"In history books, the year 2020 will forever be known for the deadly pandemic. But from a capital markets perspective, this year will undoubtedly be known as the year of the SPAC," Goldman Sachs wrote in a fresh research note. That means the next two years are likely to see the ripple effect of this method of capital raising, and could result in $300B in M&A in 2021–22. Why the two year horizon? Special-purpose acquisition companies, or SPACs, are publicly traded shell companies formed to merge or acquire another company (instead of an IPO or direct listing), but need to complete an acquisition within two years or the capital raised must be returned to investors. SPACs have raised a record $70B via 206 offerings this year, a fivefold increase from 2019's record SPAC tally.
Hackers were found to have inserted malicious code into software updates provided by SolarWinds (NYSE:SWI), which services hundreds of thousands of organizations around the world, leading the stock to record a nearly 17% plunge on Monday. The U.S. Commerce Department and Department of Homeland Security confirmed that they were infiltrated, as well as a suggestion that the Treasury Department was hit, but that has not yet been established. What we do know so far: Systems were exposed for as many as nine months, with hackers reading emails and moving around undetected. "SolarWinds currently believes the actual number of customers that may have had an installation of the Orion products that contained this vulnerability to be fewer than 18,000," according to the company, and while a fix is in the works, at this stage it may be a case of too little too late. Western security experts have also suggested that the hack bears the hallmarks of an espionage operation, with Russia and China key suspects since it was a highly sophisticated attack.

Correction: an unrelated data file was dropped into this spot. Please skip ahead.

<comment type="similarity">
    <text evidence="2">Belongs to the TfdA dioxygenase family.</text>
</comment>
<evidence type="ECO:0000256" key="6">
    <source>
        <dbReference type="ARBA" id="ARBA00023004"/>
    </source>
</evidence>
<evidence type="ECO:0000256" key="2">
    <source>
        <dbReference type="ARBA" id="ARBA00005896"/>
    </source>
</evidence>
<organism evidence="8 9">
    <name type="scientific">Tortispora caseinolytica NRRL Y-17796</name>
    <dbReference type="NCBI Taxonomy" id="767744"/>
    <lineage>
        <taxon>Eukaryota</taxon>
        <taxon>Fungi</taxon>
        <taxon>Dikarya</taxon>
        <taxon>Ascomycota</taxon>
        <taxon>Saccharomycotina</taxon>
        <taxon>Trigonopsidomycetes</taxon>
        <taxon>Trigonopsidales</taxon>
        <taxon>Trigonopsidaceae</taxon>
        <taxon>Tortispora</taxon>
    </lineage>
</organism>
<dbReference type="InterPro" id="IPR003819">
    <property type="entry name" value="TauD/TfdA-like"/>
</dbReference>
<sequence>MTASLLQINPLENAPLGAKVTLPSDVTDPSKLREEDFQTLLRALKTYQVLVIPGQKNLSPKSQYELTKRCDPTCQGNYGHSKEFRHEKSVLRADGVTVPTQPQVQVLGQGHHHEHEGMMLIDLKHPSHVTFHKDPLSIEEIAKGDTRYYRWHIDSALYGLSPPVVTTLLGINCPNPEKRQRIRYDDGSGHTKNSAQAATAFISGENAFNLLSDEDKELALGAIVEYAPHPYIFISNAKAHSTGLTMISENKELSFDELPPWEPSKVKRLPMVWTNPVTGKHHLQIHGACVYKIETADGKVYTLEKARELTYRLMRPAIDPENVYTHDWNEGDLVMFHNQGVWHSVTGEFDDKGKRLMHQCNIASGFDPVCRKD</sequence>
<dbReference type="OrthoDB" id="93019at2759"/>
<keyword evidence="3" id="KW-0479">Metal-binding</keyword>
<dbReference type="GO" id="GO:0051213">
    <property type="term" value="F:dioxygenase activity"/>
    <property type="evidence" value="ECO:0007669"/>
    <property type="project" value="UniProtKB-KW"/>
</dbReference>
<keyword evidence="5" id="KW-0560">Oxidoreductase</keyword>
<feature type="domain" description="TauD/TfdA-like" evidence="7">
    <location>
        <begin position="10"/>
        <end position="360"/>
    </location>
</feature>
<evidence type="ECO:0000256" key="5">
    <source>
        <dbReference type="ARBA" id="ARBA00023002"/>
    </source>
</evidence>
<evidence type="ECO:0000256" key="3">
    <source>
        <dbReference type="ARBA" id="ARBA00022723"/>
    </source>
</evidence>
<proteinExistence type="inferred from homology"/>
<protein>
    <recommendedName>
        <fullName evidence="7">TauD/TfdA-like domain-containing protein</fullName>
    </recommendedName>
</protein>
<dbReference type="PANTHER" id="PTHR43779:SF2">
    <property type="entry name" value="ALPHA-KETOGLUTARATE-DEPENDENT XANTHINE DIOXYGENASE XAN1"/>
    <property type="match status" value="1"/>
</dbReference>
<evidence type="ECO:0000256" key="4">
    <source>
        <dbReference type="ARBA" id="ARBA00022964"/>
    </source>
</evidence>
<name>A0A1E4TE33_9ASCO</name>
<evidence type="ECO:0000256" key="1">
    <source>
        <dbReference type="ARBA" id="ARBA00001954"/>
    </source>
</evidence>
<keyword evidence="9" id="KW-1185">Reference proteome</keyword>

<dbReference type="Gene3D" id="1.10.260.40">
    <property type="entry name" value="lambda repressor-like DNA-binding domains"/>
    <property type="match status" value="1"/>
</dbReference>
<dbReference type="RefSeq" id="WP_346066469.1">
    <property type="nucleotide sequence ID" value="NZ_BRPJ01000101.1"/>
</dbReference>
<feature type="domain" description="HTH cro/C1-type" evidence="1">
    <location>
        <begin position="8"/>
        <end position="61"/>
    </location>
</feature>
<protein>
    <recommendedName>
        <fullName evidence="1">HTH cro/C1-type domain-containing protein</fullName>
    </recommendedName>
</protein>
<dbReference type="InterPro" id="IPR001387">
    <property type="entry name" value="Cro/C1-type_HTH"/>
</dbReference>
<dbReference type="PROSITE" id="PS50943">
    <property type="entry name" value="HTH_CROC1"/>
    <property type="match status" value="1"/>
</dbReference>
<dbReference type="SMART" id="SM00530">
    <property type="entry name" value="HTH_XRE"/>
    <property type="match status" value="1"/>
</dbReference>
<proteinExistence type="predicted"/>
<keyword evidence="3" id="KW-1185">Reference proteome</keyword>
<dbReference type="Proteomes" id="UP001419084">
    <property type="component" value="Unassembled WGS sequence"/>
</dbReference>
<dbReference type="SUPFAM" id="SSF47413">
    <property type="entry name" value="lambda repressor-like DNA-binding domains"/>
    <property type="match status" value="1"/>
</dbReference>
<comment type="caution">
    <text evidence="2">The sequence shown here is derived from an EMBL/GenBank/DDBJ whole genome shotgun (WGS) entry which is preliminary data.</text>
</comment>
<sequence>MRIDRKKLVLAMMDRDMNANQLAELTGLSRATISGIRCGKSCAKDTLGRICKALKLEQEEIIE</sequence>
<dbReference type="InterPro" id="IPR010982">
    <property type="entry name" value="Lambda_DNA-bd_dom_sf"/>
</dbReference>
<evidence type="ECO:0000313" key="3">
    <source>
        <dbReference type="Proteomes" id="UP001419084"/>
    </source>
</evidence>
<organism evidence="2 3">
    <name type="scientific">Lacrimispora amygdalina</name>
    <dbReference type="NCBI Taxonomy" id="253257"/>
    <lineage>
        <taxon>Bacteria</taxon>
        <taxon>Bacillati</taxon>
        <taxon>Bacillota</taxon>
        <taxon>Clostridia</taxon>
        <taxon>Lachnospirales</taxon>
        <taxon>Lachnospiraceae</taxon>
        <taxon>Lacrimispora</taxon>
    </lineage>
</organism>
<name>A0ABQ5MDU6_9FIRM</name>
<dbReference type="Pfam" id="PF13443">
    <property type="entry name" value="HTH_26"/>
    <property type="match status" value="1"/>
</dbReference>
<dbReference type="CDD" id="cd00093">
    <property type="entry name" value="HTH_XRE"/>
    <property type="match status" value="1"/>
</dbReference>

What else is happening...
In Asia, Japan -0.2%. Hong Kong -0.7%. China -0.1%. India flat.
In Europe, at midday, London -0.3%. Paris +0.4%. Frankfurt +0.7%.
Futures at 6:20, Dow +0.6%. S&P +0.6%. Nasdaq +0.4%. Crude +0.2% to $47.08. Gold +0.9% at $1848.70. Bitcoin +1.1% to $19332.
Ten-year Treasury Yield flat at 0.90%